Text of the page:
Manu Jain, M.D.
As a trained pathologist, I had a unique opportunity to work in three continents (Asia, Europe and America) and gained over 12 years of extensive knowledge not only in conventional pathology but also in ground-breaking translational research. My main focus since joining Cornell has been in vivo microscopy. In vivo microscopy techniques, such as multiphoton microscopy (MPM) and full field optical coherence tomography (FFOCT) can generate high resolution histology quality images in real-time without the need for tissue processing, a quintessential step in conventional histopathology. Thus these techniques can be used for real-time, intra-operative diagnosis that will reduce the rate of benign biopsies and its associated complications. In addition, these techniques can also aid pathogists in quick evaluation of ex vivo tissues.Thus can be used as an adjunct or eventually an alternative tool to frozen section analysis. In addition, it can aslo be used for tissue selection in bio banking and organ transplant.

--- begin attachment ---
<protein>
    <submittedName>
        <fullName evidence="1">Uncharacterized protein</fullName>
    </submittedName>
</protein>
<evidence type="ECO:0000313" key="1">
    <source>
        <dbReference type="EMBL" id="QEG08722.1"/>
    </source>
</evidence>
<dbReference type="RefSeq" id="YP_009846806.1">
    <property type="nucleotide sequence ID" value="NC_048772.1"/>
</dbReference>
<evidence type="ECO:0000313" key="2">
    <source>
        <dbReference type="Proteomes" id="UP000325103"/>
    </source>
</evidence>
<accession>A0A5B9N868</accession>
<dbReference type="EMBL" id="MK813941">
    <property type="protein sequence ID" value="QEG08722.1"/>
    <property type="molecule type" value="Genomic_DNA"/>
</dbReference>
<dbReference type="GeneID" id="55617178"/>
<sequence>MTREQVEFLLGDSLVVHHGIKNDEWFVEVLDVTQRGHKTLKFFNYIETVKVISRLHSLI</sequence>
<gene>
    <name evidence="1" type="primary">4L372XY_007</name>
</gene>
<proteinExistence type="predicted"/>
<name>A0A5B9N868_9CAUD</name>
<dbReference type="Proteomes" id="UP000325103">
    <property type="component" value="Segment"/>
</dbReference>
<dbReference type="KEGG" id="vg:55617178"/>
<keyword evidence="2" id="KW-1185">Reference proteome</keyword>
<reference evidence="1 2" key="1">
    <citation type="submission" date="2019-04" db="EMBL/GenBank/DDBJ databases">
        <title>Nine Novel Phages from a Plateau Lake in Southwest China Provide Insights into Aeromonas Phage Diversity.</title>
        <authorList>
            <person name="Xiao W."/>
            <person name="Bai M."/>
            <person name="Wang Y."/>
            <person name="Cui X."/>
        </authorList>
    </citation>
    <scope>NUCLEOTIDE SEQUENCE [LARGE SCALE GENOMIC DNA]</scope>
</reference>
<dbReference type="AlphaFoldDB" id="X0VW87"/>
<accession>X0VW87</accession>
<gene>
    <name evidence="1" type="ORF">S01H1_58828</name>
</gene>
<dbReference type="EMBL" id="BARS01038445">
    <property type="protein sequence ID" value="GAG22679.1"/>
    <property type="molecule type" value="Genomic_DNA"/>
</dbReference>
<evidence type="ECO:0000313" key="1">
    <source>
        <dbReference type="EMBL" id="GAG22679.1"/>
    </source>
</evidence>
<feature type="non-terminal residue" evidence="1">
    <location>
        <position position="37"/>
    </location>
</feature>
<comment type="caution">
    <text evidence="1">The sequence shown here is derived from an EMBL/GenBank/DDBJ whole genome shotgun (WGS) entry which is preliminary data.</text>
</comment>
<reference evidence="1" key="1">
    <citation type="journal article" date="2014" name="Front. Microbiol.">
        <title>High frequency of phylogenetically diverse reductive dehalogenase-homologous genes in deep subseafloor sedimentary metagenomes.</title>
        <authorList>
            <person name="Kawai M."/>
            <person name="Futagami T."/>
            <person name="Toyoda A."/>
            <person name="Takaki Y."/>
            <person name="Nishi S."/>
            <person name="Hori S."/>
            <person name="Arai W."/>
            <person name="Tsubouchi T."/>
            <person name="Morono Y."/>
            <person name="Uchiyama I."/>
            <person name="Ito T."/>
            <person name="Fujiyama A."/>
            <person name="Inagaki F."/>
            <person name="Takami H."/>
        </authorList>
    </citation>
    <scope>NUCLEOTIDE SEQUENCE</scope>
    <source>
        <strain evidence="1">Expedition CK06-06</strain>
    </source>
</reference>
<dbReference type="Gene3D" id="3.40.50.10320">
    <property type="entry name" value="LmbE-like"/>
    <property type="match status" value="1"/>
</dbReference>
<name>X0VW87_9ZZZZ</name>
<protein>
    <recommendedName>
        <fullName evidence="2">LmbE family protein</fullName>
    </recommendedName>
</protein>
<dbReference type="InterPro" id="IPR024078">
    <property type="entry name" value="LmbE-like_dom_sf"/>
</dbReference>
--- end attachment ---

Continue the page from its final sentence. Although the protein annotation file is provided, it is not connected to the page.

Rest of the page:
Dr. Jain obtained her MD in Pathology, from Jawaharlal Nehru Medical College, Aligarh, India. She then worked as a senior resident in the department of anatomic-pathology, University College of Medical Sciences, New Delhi, India. Later, she moved to France, where she did rotating fellowship, in the departments of dermato-pathology, GI-pathology and endocrine-pathology, in René Descartes University, Paris.
Since joining Weill Cornell Medical College in early 2010, her main focus has been translational research, especially in vivo microscopy. She was employed by Department of Urology at Cornell as a Research Associate to validate and establish the utility of in vivo microscopy tools in gentio-urinary tumors. Since then she has extensively worked with cutting edge “optical imaging” technologies such as multiphoton microscopy (MPM) and full field optical coherence tomography (FFOCT) in detecting tumors (bladder, kidney, prostate, lung and gastrointestinal diseases) in humans. Recently she also worked in prostate cancer tumor bank as a pathologist.
United States and Canadian Academy of Pathology (USCAP)
International Academy of Pathology (IAP)
European Association of Urology (EAU)